Always dreamed of having a personal shopper? You probably already have one...in the palm of your hand.
A new survey by Perception Research Services International, a company that specializes in shopper
research, found 76% of smartphone owners use their devices for shopping purposes.
The survey notes “53% of smartphone owners rely on their devices to compare prices, 49%
to read customer reviews, 48% to search for product information, 48% to check for sales or
coupons, 37% to get product information from a manufacturer’s site, 34% to get a friend or
family member’s opinion, 31% to make a purchase, 31% to enter a contest, and 17% to view
a product demonstration.” Out of the 1,450 American adults surveyed, over half owned a
Consumers use their smartphones when shopping for a range of products, including electronics,
clothing, computers/software, groceries, cosmetics, furniture and appliances, cosmetics and
personal care products, office supplies, home decor, and pet supplies among other items. QR
codes are among the most popular mobile commerce options, with consumers using codes to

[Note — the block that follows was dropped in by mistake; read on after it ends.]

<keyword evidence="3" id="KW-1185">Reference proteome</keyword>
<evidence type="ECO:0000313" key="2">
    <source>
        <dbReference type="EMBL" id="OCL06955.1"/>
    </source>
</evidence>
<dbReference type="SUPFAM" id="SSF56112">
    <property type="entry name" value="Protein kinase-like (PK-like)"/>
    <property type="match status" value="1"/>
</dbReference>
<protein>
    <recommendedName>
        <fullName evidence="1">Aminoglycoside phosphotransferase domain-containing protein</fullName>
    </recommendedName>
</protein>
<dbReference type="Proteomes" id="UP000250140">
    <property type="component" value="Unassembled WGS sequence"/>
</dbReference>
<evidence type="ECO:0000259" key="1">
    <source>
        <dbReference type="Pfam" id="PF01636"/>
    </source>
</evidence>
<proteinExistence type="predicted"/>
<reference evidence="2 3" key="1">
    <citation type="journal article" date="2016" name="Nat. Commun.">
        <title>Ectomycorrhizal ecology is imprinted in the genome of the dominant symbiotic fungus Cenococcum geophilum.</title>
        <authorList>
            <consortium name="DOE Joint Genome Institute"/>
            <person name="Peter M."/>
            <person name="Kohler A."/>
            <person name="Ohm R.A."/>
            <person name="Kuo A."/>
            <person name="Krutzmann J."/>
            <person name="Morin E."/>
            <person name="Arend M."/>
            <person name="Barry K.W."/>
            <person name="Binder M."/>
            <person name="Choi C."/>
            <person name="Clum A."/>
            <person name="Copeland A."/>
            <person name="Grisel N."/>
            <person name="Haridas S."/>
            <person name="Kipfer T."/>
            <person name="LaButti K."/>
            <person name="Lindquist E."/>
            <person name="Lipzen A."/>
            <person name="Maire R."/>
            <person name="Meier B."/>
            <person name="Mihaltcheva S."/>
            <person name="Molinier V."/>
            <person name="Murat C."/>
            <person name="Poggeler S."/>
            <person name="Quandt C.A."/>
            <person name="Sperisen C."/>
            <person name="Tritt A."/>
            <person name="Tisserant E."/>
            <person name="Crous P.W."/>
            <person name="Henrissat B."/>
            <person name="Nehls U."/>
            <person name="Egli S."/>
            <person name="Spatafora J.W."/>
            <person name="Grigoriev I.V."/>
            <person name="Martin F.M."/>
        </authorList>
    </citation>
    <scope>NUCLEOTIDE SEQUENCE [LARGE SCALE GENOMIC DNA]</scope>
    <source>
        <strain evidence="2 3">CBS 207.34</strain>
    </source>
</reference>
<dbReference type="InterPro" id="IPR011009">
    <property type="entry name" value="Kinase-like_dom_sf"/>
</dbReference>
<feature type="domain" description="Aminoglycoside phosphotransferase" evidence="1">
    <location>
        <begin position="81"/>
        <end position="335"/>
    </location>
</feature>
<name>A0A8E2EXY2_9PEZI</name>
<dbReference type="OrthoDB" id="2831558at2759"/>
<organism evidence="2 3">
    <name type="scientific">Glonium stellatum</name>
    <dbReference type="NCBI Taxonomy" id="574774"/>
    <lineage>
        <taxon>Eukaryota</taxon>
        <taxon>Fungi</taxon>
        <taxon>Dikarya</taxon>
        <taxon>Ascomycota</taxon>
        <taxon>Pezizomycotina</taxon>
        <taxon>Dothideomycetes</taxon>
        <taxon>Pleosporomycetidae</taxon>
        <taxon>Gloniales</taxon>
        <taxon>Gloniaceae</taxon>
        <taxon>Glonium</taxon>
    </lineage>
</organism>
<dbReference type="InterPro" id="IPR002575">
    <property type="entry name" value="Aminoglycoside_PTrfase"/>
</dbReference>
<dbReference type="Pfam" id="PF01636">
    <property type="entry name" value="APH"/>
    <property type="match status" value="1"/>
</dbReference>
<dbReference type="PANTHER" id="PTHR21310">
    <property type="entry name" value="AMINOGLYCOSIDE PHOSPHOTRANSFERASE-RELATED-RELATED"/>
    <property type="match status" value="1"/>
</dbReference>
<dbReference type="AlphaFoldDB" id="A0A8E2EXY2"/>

learn more about products and promotions, participate in loyalty programs and receive rewards,
read customer reviews, and obtain store addresses.
“Retailers and manufacturers need to adapt to a world in which shoppers are armed with a
tremendous amount of information at their fingertips—about the brand to choose, the price
to pay and the place to buy,” notes Jonathan Asher, executive vice president at Perception
Research Services International. “Retailers know they will continue to lose a certain amount of
sales to online purchases, and they must accept that some showrooming will occur. The key is
to find ways to capitalize on those opportunities in which shoppers are in their store examining
products, and make it compelling for them to make purchases there rather than go online—or to
some other retailer—to do so.”
Marketers are therefore encouraging shoppers to buy new products or services based on
previous purchases and shopping patterns. Companies such as shopkick and Paypal are
utilizing Bluetooth-enabled beacons to link consumer in-store data to mobile marketing. Taking
advantage of location-based technologies and tracking buyer history has subsequently made
recommending products and services to consumers easy and efficient. Even third-party
manufacturers can benefit.
Beacon hardware manufacturer Roximity is developing marketing technology that leverages
beacons. For instance, a supermarket using Roximity’s technology could allow a third-party
brand, such as Dole, to utilize its beacon network for a particular promotion.
Startup companies are quickly getting on board with location-based technology, using mobile
not only to help consumers find their businesses, but to add understand what products
customers like and how to incentivize greater purchases.